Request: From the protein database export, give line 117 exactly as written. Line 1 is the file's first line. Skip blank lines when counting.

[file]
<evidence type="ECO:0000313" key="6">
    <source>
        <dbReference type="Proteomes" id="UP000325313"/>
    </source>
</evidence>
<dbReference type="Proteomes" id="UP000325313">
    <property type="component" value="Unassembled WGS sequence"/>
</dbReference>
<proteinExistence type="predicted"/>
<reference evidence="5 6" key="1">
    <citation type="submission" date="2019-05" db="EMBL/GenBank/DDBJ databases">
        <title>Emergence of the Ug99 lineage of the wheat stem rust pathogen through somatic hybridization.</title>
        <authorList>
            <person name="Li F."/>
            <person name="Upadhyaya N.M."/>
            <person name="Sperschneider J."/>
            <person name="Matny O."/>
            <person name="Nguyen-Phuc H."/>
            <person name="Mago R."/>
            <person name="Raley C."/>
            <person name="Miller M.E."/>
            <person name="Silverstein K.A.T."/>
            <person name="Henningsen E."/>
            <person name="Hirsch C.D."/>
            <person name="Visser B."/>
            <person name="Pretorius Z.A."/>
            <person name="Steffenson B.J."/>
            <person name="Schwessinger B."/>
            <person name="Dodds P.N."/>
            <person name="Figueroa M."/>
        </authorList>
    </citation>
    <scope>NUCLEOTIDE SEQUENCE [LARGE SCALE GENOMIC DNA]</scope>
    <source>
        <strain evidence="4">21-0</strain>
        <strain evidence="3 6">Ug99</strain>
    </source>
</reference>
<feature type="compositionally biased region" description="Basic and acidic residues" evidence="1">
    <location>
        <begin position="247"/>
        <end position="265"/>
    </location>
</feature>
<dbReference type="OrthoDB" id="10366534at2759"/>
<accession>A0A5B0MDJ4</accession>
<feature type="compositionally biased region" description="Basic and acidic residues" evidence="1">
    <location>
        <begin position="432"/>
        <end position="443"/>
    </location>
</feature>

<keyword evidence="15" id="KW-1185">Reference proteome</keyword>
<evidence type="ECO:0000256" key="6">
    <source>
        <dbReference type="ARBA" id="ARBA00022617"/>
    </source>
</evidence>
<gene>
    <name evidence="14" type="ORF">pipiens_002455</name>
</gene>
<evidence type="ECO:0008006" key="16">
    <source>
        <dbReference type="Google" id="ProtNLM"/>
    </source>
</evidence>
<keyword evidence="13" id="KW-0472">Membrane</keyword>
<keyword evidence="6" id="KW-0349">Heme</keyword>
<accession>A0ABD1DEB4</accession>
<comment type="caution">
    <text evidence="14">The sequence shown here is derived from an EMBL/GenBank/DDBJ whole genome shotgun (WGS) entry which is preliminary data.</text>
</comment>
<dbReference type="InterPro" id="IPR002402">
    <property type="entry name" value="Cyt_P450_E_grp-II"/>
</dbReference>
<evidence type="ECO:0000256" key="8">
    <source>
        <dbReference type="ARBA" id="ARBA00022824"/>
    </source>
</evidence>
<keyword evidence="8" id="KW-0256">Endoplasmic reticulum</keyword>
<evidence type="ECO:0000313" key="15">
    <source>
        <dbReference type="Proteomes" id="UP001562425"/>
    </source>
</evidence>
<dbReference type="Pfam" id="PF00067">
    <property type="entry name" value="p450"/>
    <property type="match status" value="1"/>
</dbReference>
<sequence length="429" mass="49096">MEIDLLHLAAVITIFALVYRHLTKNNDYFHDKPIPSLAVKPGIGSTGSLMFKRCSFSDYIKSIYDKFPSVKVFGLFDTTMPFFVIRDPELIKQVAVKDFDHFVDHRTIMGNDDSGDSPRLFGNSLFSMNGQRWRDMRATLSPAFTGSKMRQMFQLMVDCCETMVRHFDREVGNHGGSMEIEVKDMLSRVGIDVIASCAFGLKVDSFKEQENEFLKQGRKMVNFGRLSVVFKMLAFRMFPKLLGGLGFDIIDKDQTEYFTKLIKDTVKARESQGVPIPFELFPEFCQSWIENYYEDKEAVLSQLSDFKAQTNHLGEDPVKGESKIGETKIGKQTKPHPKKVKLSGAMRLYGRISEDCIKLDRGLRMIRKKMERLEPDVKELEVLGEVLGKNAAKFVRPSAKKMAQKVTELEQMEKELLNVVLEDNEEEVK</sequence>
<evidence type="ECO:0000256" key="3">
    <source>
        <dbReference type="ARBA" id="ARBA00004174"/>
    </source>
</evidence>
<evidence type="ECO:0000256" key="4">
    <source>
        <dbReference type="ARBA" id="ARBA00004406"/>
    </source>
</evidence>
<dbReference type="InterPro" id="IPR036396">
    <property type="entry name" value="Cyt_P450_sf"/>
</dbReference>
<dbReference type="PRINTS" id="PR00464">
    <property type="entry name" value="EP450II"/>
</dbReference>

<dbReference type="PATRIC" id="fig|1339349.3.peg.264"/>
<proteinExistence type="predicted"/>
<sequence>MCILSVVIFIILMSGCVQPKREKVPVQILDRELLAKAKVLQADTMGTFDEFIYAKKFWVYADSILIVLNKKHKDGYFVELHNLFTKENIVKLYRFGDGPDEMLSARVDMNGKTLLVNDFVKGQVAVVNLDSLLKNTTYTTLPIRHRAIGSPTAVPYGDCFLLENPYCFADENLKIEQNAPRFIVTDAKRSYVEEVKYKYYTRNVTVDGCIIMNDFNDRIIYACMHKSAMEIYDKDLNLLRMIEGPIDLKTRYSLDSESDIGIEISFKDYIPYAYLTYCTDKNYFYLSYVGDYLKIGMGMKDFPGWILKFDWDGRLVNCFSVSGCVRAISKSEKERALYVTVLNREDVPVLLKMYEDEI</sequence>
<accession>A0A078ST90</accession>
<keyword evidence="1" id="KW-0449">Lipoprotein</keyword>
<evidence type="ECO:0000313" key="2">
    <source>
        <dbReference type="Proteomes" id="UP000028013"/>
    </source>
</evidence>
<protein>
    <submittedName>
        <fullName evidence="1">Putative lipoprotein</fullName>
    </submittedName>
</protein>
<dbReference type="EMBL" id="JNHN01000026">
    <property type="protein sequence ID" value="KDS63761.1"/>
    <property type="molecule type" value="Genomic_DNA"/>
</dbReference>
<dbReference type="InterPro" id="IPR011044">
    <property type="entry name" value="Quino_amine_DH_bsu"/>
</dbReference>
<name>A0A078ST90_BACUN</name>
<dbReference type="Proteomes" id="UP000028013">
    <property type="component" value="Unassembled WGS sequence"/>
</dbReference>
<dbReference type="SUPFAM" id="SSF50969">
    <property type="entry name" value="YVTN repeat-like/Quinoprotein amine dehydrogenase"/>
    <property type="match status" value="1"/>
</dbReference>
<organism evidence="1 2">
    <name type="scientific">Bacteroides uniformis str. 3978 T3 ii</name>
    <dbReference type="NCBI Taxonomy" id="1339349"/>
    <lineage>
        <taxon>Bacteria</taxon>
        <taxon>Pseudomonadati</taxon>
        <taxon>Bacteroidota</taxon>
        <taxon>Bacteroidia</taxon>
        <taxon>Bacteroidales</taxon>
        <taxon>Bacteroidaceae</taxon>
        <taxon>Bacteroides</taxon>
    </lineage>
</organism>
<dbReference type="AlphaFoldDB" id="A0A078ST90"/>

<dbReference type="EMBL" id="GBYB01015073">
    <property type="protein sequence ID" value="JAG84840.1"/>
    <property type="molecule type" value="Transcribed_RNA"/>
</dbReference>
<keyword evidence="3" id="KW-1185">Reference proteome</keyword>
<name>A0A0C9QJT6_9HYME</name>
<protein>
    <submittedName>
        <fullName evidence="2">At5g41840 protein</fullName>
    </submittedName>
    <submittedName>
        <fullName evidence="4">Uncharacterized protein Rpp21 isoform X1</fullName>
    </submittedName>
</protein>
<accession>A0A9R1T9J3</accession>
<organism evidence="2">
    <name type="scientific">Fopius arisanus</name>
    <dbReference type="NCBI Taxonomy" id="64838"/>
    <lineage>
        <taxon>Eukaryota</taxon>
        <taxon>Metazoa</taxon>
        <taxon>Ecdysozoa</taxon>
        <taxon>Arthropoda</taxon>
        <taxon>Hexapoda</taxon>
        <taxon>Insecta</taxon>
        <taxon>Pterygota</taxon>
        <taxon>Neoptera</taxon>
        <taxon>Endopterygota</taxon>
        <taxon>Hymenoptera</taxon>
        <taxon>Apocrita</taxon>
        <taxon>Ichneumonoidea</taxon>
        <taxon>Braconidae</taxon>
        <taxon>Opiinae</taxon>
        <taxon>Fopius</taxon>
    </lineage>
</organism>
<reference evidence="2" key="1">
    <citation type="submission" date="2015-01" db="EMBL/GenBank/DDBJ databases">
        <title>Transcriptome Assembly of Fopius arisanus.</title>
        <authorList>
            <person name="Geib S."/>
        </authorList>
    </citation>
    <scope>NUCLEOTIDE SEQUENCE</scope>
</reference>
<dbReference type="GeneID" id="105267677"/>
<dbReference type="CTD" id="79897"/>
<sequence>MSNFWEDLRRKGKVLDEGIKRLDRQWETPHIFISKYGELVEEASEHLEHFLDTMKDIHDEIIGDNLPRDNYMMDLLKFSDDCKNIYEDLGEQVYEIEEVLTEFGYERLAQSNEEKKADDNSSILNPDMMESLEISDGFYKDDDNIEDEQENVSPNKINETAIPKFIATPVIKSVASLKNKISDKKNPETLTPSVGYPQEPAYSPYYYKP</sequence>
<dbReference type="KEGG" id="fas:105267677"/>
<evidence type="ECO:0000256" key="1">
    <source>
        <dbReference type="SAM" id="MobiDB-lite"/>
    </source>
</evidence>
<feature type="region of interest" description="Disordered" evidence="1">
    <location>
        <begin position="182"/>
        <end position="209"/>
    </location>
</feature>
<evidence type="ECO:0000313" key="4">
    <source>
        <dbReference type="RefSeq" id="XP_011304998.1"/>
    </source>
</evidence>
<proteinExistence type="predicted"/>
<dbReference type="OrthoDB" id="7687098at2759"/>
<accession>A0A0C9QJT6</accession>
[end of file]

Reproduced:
</evidence>